The spiritual work is to develop self-mastery. It begins by overcoming the resistance to creating space and time for a spiritual practice.
Space and time
Over the coming months, I will write a series of blogs on creating space and time for a spiritual practice and include some activities for you to follow that are time efficient!
Here at The Way of the Buzzard, we focus primarily on two techniques: shamanic journeying and nature connection. Neither take very much time, but they do require overcoming resistance. The rewards in return, are huge. You are moving from your conscious into the unconscious and the spiritual realms. It is in this place that you will find the answers you seek and the courage to move forward towards your souls calling.
Let me give you an example to illustrate what I mean.
Last summer, I started to encounter kestrels when I was out and about, both when driving and walking. At first, I didn’t think too much of it, but as I saw more and more, I thought maybe there is something in this. Then one day a kestrel flew right alongside my van as I was driving down our lane and cut across directly in front of me. A few days later, as I was parked up on the edge of the moor writing in my van, a kestrel landed on the ground right in front of me, just meters away from where I sat.
Kestrels hunt by hovering in the air, motionless, looking for their prey. They have excellent eyesight and can even see infrared light. This is useful as one of their favourite and abundant foods is the vole. Unfortunately for voles, they have ultraviolet in their urine. So, Kestrels are able to locate a voles den. They hover above, and when the moment is right, they dive down vertically at great speed crashing into the ground. This is what happened right in front of me.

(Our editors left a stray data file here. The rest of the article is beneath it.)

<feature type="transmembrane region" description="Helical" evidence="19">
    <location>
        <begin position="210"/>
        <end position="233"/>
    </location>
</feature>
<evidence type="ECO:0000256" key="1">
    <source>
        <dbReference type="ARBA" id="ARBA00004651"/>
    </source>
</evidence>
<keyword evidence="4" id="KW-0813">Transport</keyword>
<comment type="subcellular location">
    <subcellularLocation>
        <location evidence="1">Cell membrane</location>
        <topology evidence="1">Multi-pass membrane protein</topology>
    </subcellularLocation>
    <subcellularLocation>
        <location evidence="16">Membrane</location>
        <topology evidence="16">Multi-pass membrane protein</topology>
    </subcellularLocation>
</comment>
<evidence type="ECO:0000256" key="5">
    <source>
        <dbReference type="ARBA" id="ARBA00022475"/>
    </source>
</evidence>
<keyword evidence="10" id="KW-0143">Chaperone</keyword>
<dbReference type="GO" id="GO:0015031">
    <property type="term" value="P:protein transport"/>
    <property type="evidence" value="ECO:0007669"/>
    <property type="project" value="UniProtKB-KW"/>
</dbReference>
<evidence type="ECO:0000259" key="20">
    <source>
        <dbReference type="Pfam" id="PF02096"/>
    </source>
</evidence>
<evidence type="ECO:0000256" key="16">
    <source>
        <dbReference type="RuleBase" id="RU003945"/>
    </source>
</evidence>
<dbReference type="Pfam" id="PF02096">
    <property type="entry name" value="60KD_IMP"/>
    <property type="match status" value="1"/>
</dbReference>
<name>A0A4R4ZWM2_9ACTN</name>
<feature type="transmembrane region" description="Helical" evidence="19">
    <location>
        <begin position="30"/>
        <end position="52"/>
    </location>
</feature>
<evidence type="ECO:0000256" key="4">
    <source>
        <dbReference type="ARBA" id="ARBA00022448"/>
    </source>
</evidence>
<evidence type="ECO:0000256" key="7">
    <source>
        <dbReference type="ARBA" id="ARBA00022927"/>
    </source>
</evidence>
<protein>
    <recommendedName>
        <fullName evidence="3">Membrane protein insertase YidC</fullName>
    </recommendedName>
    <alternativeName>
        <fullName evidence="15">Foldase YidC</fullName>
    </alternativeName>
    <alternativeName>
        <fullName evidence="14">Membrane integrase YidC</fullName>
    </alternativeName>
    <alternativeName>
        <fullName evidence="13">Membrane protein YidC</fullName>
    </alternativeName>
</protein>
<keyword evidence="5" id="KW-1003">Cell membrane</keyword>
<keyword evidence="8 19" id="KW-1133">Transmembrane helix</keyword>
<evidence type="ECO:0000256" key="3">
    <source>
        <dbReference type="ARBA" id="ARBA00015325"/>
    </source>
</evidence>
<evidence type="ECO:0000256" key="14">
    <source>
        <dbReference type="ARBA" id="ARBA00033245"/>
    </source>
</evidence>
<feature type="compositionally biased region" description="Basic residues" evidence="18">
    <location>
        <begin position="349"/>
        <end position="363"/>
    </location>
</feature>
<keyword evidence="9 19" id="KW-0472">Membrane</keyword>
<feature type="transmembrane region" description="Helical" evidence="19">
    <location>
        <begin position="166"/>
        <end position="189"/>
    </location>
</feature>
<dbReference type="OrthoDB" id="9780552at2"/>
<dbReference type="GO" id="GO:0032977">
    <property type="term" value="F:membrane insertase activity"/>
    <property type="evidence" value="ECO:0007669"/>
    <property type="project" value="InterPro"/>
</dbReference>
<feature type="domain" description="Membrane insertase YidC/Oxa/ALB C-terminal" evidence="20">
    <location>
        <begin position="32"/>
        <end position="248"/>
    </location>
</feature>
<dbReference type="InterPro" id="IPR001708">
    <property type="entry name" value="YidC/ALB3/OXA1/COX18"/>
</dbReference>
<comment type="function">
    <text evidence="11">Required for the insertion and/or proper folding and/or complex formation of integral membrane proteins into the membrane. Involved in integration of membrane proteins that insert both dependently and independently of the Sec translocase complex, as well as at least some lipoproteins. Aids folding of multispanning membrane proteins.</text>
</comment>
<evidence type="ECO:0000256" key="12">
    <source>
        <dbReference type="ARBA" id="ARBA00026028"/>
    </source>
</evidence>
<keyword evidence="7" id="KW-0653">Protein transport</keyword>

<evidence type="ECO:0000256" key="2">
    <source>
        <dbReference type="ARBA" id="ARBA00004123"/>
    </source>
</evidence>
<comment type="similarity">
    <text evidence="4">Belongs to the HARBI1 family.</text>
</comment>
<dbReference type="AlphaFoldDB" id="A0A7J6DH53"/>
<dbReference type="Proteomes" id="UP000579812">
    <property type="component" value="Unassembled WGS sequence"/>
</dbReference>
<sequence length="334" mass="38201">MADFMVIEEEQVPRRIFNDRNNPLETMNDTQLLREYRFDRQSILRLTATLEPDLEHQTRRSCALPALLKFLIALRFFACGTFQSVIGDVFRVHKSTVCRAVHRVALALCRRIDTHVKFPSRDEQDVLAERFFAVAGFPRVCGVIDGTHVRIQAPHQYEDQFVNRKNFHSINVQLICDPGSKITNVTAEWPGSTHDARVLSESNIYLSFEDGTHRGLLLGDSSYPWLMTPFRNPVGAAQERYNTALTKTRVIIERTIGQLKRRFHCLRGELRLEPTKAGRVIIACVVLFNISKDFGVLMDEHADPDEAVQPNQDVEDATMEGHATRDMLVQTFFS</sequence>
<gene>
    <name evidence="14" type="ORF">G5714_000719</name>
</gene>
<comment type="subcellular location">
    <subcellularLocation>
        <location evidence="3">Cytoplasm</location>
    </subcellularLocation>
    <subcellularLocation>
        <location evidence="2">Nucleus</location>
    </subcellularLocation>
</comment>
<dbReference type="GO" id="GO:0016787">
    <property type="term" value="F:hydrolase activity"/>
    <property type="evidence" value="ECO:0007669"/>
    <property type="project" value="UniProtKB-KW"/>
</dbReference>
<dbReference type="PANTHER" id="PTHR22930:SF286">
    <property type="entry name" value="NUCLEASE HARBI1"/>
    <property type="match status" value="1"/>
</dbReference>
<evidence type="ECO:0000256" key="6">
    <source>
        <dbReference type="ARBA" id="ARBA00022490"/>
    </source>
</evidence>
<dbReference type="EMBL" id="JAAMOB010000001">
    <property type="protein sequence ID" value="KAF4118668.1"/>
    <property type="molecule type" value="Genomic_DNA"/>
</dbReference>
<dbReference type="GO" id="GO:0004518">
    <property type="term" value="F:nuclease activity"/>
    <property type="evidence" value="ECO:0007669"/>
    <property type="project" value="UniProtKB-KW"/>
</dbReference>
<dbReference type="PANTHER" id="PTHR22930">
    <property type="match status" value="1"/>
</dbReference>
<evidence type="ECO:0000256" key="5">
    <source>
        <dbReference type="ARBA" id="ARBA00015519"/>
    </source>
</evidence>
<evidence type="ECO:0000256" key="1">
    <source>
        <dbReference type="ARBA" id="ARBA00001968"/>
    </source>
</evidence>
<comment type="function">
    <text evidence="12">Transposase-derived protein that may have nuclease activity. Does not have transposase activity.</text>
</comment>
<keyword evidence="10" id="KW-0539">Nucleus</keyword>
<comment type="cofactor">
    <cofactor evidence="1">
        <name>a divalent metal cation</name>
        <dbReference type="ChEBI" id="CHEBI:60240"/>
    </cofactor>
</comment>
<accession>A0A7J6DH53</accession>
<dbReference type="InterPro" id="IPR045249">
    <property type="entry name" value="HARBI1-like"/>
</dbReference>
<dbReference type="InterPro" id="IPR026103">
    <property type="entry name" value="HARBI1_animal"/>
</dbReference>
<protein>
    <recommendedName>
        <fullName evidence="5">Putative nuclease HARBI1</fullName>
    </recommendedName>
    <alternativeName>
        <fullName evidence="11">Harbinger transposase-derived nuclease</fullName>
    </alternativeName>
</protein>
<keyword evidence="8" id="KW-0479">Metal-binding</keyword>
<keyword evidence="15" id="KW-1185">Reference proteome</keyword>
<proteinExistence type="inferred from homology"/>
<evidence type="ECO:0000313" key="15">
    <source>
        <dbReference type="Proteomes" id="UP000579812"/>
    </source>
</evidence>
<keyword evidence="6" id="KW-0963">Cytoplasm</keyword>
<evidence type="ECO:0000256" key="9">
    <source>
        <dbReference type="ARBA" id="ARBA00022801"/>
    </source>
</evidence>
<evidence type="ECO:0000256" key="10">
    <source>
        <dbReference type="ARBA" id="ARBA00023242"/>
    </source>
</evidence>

It is incredibly unusual to witness this at such close range. I know from studying kestrels ( we have created a write up of Kestrel energy in The Mystery School ) that the overarching message of this animal is ‘insight’.
So now, when I need insight into something, I go on a shamanic journey to Kestrel. It is one of my animal spirit guides. This morning I saw a kestrel four times outside my kitchen window. I have never seen it before hunting at the end of our garden.
So, I journeyed to ask for insights into what to include in this blog as I have been procrastinating! In the journey, Kestrel landed on the ground right in front of me and looked me in the eye. I heard the message: “go out in nature. Use nature to still your mind, just as Kestrel uses wind to still itself in the sky. Then focus. Focus your mind to pinpoint the message.’
There was my answer and sure enough, time writing out in nature gave me the focus and inspiration that I needed. The combination of nature connection and shamanic journeying took me less than 20 minutes to get my spiritual guidance.
Shamanism, as a spiritual practice is not time intensive. In summary, my three pieces of advice to share to round of this blog are:
- 1Lower your expectations as to what is necessary for a consistent spiritual practice.
- 2Reflect whether your challenge is less about finding space and time and more about resistance.
- 3Consider what it might be within you that is causing you to stand in your own way. This is the starting point for your line of enquiry through your spiritual practice.
I would love to hear your thoughts on the themes I have covered in this blog in the comments below, if you are drawn to sharing.
If you have enjoyed this blog, you might also find these other two blogs interesting:
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If you are interested in learning about Shamanic Journeying and haven’t seen our free course you can gain access via this link.
And finally, if you wanted to explore going deeper with us, check out The Mystery School as a time-efficient and affordable way to learn about Shamanism and nature connection. We would love to share this adventure with you.